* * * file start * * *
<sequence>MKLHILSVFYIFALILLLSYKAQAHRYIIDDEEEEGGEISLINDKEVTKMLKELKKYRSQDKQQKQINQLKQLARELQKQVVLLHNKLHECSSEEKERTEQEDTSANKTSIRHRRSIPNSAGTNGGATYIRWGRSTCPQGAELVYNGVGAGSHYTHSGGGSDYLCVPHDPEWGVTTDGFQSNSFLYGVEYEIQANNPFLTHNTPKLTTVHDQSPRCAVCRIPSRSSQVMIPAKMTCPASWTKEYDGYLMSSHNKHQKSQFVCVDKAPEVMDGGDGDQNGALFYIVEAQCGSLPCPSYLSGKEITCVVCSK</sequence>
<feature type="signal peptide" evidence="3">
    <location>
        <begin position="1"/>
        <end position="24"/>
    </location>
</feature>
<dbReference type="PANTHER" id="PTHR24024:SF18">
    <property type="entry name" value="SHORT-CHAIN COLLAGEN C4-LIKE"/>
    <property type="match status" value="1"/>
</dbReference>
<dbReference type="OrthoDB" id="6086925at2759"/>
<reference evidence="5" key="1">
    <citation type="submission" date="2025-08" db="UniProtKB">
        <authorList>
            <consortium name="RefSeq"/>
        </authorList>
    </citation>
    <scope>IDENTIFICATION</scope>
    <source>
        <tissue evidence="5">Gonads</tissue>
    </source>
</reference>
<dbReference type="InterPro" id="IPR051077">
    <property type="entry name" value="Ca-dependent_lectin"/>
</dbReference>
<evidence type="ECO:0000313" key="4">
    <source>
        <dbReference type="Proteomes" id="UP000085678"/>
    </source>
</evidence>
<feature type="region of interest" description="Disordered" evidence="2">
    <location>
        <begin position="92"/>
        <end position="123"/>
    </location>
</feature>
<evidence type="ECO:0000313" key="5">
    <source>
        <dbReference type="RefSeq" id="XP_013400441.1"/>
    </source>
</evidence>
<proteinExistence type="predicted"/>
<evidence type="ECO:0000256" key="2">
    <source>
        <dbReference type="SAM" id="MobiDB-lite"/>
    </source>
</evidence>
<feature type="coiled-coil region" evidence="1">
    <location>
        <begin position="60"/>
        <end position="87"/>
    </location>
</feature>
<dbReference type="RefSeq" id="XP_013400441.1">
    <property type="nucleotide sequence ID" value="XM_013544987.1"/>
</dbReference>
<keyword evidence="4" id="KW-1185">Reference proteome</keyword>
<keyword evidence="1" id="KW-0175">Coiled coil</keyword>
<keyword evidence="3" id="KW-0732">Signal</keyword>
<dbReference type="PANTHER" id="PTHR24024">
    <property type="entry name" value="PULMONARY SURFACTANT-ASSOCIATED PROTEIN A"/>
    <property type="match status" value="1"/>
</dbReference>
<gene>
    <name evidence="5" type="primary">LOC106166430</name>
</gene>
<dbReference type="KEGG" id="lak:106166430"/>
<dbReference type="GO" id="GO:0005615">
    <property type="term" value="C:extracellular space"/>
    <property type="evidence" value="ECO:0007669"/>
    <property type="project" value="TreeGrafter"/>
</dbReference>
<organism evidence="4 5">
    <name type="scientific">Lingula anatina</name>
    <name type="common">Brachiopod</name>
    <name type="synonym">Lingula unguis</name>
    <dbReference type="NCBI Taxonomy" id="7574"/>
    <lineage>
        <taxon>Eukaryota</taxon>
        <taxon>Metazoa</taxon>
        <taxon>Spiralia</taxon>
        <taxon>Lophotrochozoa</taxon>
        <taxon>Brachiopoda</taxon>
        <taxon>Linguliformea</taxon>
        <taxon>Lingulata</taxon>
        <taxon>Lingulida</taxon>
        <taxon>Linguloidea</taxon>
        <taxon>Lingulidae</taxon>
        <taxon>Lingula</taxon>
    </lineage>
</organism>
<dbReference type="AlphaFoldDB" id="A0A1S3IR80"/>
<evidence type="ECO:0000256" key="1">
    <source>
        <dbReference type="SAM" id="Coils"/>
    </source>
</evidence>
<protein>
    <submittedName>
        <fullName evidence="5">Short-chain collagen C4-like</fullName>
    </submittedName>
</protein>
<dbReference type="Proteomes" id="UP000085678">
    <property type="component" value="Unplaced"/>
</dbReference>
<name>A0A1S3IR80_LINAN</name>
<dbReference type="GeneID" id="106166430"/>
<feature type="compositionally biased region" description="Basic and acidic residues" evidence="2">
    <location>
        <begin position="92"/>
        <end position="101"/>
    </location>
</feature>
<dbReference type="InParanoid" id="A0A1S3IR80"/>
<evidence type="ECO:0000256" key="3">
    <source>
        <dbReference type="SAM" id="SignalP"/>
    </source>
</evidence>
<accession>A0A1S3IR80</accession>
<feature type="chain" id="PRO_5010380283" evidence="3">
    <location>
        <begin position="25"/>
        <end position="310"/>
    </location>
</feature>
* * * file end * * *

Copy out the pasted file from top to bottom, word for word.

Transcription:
<sequence>MKLHILSVFYIFALILLLSYKAQAHRYIIDDEEEEGGEISLINDKEVTKMLKELKKYRSQDKQQKQINQLKQLARELQKQVVLLHNKLHECSSEEKERTEQEDTSANKTSIRHRRSIPNSAGTNGGATYIRWGRSTCPQGAELVYNGVGAGSHYTHSGGGSDYLCVPHDPEWGVTTDGFQSNSFLYGVEYEIQANNPFLTHNTPKLTTVHDQSPRCAVCRIPSRSSQVMIPAKMTCPASWTKEYDGYLMSSHNKHQKSQFVCVDKAPEVMDGGDGDQNGALFYIVEAQCGSLPCPSYLSGKEITCVVCSK</sequence>
<feature type="signal peptide" evidence="3">
    <location>
        <begin position="1"/>
        <end position="24"/>
    </location>
</feature>
<dbReference type="PANTHER" id="PTHR24024:SF18">
    <property type="entry name" value="SHORT-CHAIN COLLAGEN C4-LIKE"/>
    <property type="match status" value="1"/>
</dbReference>
<dbReference type="OrthoDB" id="6086925at2759"/>
<reference evidence="5" key="1">
    <citation type="submission" date="2025-08" db="UniProtKB">
        <authorList>
            <consortium name="RefSeq"/>
        </authorList>
    </citation>
    <scope>IDENTIFICATION</scope>
    <source>
        <tissue evidence="5">Gonads</tissue>
    </source>
</reference>
<dbReference type="InterPro" id="IPR051077">
    <property type="entry name" value="Ca-dependent_lectin"/>
</dbReference>
<evidence type="ECO:0000313" key="4">
    <source>
        <dbReference type="Proteomes" id="UP000085678"/>
    </source>
</evidence>
<feature type="region of interest" description="Disordered" evidence="2">
    <location>
        <begin position="92"/>
        <end position="123"/>
    </location>
</feature>
<evidence type="ECO:0000313" key="5">
    <source>
        <dbReference type="RefSeq" id="XP_013400441.1"/>
    </source>
</evidence>
<proteinExistence type="predicted"/>
<evidence type="ECO:0000256" key="2">
    <source>
        <dbReference type="SAM" id="MobiDB-lite"/>
    </source>
</evidence>
<feature type="coiled-coil region" evidence="1">
    <location>
        <begin position="60"/>
        <end position="87"/>
    </location>
</feature>
<dbReference type="RefSeq" id="XP_013400441.1">
    <property type="nucleotide sequence ID" value="XM_013544987.1"/>
</dbReference>
<keyword evidence="4" id="KW-1185">Reference proteome</keyword>
<keyword evidence="1" id="KW-0175">Coiled coil</keyword>
<keyword evidence="3" id="KW-0732">Signal</keyword>
<dbReference type="PANTHER" id="PTHR24024">
    <property type="entry name" value="PULMONARY SURFACTANT-ASSOCIATED PROTEIN A"/>
    <property type="match status" value="1"/>
</dbReference>
<gene>
    <name evidence="5" type="primary">LOC106166430</name>
</gene>
<dbReference type="KEGG" id="lak:106166430"/>
<dbReference type="GO" id="GO:0005615">
    <property type="term" value="C:extracellular space"/>
    <property type="evidence" value="ECO:0007669"/>
    <property type="project" value="TreeGrafter"/>
</dbReference>
<organism evidence="4 5">
    <name type="scientific">Lingula anatina</name>
    <name type="common">Brachiopod</name>
    <name type="synonym">Lingula unguis</name>
    <dbReference type="NCBI Taxonomy" id="7574"/>
    <lineage>
        <taxon>Eukaryota</taxon>
        <taxon>Metazoa</taxon>
        <taxon>Spiralia</taxon>
        <taxon>Lophotrochozoa</taxon>
        <taxon>Brachiopoda</taxon>
        <taxon>Linguliformea</taxon>
        <taxon>Lingulata</taxon>
        <taxon>Lingulida</taxon>
        <taxon>Linguloidea</taxon>
        <taxon>Lingulidae</taxon>
        <taxon>Lingula</taxon>
    </lineage>
</organism>
<dbReference type="AlphaFoldDB" id="A0A1S3IR80"/>
<evidence type="ECO:0000256" key="1">
    <source>
        <dbReference type="SAM" id="Coils"/>
    </source>
</evidence>
<protein>
    <submittedName>
        <fullName evidence="5">Short-chain collagen C4-like</fullName>
    </submittedName>
</protein>
<dbReference type="Proteomes" id="UP000085678">
    <property type="component" value="Unplaced"/>
</dbReference>
<name>A0A1S3IR80_LINAN</name>
<dbReference type="GeneID" id="106166430"/>
<feature type="compositionally biased region" description="Basic and acidic residues" evidence="2">
    <location>
        <begin position="92"/>
        <end position="101"/>
    </location>
</feature>
<dbReference type="InParanoid" id="A0A1S3IR80"/>
<evidence type="ECO:0000256" key="3">
    <source>
        <dbReference type="SAM" id="SignalP"/>
    </source>
</evidence>
<accession>A0A1S3IR80</accession>
<feature type="chain" id="PRO_5010380283" evidence="3">
    <location>
        <begin position="25"/>
        <end position="310"/>
    </location>
</feature>